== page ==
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I Coordinate system vs ordered basis

  1. May 27, 2017 #1
    I have an issue with the definition of coordinate system in differential geometry vs the definition of coordinate system in linear algebra. The post is a bit long, but it's necessary so that I get my point across.

    Let ##V## be an ##n##-dimensional normed space over the reals and equip ##V## with the topology that its norm induces. ##V## can be given a natural smooth structure, making it into a smooth ##n##-manifold. Now, let ##\{v_1, \dots, v_n\}## be an ordered basis for ##V##. Any ##p \in V## can be written as ##p = c^i v_i##, where we are using Einstein notation. This means that ##p## has the coordinate representation ##(c^1, \dots, c^n)##, relative to the given basis. This seems to define a coordinate system - not in the usual differential geometric sense, but if ##V = \mathbb{R}^n## then a basis gives us coordinate axes.

    However, we also have the usual definition of a coordinate system about ##p##: The ordered pair ##(U, \varphi)## is a coordinate system about ##p## if ##U \ni p## and ##U## is open and ##\varphi## is a diffeomorphism onto some open subset of ##\mathbb{R}^n##. This allows us to naturally identify ##p## with ##(x^1(p), \dots, x^n(p))## where the ##x^i## are the local coordinates of ##\varphi##.

    So it seems that the two definitions of coordinate systems above give us the same thing: a way to uniquely identify ##p## with a point of ##\mathbb{R}^n##, which is precisely what we want. However, the two definitions are not equivalent. Let me demonstrate:

    Given that ##V## is a finite-dimensional vector space, I will make the usual identification of ##V## with ##T_p V## and just write ##V## instead. Similarly, even though ##p \in V##, it will also be used interchangeably as both an element of ##V## as well as ##T_p V##. Given a coordinate system ##(U, \varphi)##, it induces a coordinate basis at ##p##, and this is like a coordinate system in the first linear algebraic sense that I described. That's fine. In a differential geometric sense, ##p## is identified with ##(x^1(p), \dots, x^n(p))##. In a linear algebraic sense, we can write ##p = p^i \frac{\partial}{\partial x^i}## where ##p^i = p(x^i)##. The coordinate representation of ##p##, in the linear algebraic sense is then ##(p^1, \dots, p^n)## which is naturally identified with ##(x^1(p), \dots, x^n(p))##. So whether we are using the differential geometric or linear algebraic definition of coordinate system, we get the same identification ##p \leftrightarrow (x^1(p), \dots, x^n(p))##.

    However, the two definitions gave the same identification only because we used a coordinate basis. From what I have previously read (I don't remember the source, but I am sure that you more knowledgeable posters will be aware of this), not every basis for ##V## is a coordinate basis. That is, there could be an ordered basis ##\{w_1, \dots, w_n\}## such that no coordinate chart induces it. This bothers me, because by giving an ordered basis ##\{w_1, \dots, w_n\}##, we indeed do have a coordinate system - every element of ##V## has a coordinate representation relative to the basis, BUT, this basis may not necessarily give rise to a coordinate chart. So now we have a coordinate system in one sense (the linear algebraic) but we do not have an equivalent coordinate system in the differential geometric sense. This bothers me a lot!

    The differential geometric definition of coordinate system was conceived of for when there is no natural or useful linear algebraic definition of coordinate system: That is, for when we cannot identify a manifold with its tangent space. But in the case when the manifold is a finite dimensional normed space, we can identify the manifold with its tangent space (for example, ##\mathbb{R}^n \leftrightarrow T_p \mathbb{R}^n##), and so in this case, both definitions should be equivalent, i.e. give the same coordinate system, but they do not, as I just demonstrated. How do I reconcile this?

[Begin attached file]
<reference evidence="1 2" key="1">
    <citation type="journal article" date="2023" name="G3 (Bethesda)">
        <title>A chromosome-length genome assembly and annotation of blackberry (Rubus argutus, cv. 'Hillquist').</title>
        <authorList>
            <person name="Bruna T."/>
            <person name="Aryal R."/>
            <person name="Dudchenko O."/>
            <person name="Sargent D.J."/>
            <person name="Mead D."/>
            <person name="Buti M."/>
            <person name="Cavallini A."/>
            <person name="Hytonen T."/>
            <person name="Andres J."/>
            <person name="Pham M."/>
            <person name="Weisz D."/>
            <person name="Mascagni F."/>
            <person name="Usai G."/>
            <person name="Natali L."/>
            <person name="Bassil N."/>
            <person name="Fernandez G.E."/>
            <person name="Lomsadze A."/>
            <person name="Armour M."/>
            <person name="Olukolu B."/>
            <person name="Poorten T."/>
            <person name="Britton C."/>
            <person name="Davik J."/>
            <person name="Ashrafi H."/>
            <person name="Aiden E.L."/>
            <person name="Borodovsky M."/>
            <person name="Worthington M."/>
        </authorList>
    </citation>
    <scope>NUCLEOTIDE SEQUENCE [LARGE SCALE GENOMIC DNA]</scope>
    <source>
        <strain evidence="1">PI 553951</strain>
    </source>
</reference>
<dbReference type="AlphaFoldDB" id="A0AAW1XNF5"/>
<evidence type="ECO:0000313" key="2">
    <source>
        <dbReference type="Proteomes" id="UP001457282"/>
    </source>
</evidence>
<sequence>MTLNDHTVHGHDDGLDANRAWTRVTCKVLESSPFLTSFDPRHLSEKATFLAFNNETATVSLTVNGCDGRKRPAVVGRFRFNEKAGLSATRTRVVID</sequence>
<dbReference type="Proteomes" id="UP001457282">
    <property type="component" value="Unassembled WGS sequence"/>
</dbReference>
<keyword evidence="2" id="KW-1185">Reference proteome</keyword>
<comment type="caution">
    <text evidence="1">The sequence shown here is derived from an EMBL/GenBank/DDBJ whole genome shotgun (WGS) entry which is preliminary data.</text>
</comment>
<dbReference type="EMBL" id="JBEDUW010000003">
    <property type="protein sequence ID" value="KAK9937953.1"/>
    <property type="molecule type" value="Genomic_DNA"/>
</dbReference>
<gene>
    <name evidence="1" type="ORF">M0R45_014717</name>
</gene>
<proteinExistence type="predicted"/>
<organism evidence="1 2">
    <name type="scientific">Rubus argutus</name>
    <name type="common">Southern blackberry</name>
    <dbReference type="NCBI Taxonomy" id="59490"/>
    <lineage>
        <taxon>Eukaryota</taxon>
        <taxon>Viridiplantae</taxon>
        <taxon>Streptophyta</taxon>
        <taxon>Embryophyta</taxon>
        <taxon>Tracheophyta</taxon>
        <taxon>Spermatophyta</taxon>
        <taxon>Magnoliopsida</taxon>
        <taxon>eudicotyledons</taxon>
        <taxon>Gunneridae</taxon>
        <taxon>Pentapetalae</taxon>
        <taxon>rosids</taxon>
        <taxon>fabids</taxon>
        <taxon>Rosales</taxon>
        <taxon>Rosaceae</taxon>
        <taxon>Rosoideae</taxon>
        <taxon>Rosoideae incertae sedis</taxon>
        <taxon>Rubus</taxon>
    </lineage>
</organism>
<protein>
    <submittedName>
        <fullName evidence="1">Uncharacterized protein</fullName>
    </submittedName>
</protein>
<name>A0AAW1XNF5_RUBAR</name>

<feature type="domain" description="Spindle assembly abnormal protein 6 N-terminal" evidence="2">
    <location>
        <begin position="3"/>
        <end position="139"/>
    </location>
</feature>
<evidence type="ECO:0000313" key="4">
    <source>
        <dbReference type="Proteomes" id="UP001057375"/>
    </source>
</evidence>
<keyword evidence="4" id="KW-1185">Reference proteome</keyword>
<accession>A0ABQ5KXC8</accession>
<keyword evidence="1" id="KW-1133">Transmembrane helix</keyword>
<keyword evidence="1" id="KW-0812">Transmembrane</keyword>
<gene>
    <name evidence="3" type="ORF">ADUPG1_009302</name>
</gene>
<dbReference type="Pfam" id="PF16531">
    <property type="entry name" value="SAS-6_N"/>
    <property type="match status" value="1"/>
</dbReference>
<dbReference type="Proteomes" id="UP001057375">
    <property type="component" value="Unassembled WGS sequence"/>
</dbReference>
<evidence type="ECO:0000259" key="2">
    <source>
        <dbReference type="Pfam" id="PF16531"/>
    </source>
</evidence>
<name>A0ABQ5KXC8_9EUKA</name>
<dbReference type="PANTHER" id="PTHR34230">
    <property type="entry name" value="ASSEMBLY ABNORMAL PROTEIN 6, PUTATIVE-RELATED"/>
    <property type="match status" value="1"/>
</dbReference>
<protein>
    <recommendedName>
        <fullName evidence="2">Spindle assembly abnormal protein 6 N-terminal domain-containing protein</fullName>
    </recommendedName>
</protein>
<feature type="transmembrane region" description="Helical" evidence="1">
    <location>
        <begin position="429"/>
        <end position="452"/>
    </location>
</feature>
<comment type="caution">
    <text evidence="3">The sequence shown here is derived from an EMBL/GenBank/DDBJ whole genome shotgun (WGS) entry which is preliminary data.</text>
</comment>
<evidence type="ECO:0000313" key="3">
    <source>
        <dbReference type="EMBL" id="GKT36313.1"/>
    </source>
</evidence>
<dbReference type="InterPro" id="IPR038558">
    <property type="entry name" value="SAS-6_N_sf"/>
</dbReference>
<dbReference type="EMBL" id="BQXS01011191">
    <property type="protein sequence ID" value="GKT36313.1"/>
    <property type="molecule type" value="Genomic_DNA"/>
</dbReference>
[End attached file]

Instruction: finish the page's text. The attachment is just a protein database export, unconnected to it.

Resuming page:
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  3. May 27, 2017 #2

    fresh_42

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    To be honest, I don't get your point. You have ##\mathbb{R}^n## as manifold, which you call ##V##, ##\mathbb{R}^n## as tangent space ##T_p(V)## and ##\mathbb{R}^n## as Euclidean space where the charts are from. So all of your basis are those of ##\mathbb{R}^n## and you get different representations: ##(c^1,\ldots , c^n)\, , \,(x^1(p),\ldots ,x^n(p))\, , \,(p^1,\ldots ,p^n)## and whatever the coordinates according to ##\{w_1,\ldots ,w_n\}## are. The basis ##\{\frac{\partial}{\partial x^1},\ldots ,\frac{\partial}{\partial x^n}\}## is a orthogonal basis, the others any. Fine until here. Then you write
    What should this mean? What is a coordinate basis? And "I have previously read" is a miserable source.
    What does "induces it" mean? If you have a basis of a vector space, then the coordinates are the components according to this basis. If you have a manifold, then basis means either one of the tangent space or one of the chart map. The rest are basis transformations, as you always have ##\mathbb{R}^n## everywhere in your example.

    The only interesting point is, that the basis vectors of the tangent space above are the directional derivatives of the standard basis in ##\mathbb{R}^n## which makes the notation a bit different than usual.
    A basis gives rise to a chart map? A chart maps a part of the manifold on a part of a Euclidean space which has a basis. What did you mean by the first basis you mentioned? If you have a different basis in the tangent space than for your charts, you also have a basis transformation. So what? If you have a basis in your manifold, which only makes sense in an example as the one above, where the manifold itself is a Euclidean space, then you can have again a different basis than the one for the charts. However, since all vector spaces here: ##V,T_p(V),\mathbb{R}^n## are the same, I would chose only one basis for all of them: ##(x^i) \textrm{ in }V \, , \,(\frac{\partial}{\partial x^i}) \textrm{ in }T_p(V)\, , \,(\mathfrak{e}^i)\textrm{ in }\mathbb{R}^n## are noted differently but are basically all the same.